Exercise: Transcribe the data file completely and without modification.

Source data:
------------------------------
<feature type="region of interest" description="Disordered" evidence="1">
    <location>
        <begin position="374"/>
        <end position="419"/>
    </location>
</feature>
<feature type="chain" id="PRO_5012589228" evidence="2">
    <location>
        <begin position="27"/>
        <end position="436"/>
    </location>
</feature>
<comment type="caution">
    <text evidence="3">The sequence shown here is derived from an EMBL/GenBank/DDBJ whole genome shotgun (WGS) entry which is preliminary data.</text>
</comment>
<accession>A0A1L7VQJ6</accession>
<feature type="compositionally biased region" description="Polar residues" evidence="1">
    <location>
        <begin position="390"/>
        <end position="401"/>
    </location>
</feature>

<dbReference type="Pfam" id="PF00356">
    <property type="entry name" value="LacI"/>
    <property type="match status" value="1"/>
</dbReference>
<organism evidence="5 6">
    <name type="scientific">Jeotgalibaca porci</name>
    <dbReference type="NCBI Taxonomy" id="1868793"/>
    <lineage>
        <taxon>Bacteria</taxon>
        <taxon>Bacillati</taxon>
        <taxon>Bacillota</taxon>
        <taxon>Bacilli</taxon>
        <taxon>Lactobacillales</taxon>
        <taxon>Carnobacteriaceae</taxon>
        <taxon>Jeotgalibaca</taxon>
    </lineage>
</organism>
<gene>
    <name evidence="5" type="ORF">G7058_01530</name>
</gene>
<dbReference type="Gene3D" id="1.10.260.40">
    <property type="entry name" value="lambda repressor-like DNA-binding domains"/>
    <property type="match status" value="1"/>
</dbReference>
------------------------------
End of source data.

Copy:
<feature type="region of interest" description="Disordered" evidence="1">
    <location>
        <begin position="374"/>
        <end position="419"/>
    </location>
</feature>
<feature type="chain" id="PRO_5012589228" evidence="2">
    <location>
        <begin position="27"/>
        <end position="436"/>
    </location>
</feature>
<comment type="caution">
    <text evidence="3">The sequence shown here is derived from an EMBL/GenBank/DDBJ whole genome shotgun (WGS) entry which is preliminary data.</text>
</comment>
<accession>A0A1L7VQJ6</accession>
<feature type="compositionally biased region" description="Polar residues" evidence="1">
    <location>
        <begin position="390"/>
        <end position="401"/>
    </location>
</feature>

<dbReference type="Pfam" id="PF00356">
    <property type="entry name" value="LacI"/>
    <property type="match status" value="1"/>
</dbReference>
<organism evidence="5 6">
    <name type="scientific">Jeotgalibaca porci</name>
    <dbReference type="NCBI Taxonomy" id="1868793"/>
    <lineage>
        <taxon>Bacteria</taxon>
        <taxon>Bacillati</taxon>
        <taxon>Bacillota</taxon>
        <taxon>Bacilli</taxon>
        <taxon>Lactobacillales</taxon>
        <taxon>Carnobacteriaceae</taxon>
        <taxon>Jeotgalibaca</taxon>
    </lineage>
</organism>
<gene>
    <name evidence="5" type="ORF">G7058_01530</name>
</gene>
<dbReference type="Gene3D" id="1.10.260.40">
    <property type="entry name" value="lambda repressor-like DNA-binding domains"/>
    <property type="match status" value="1"/>
</dbReference>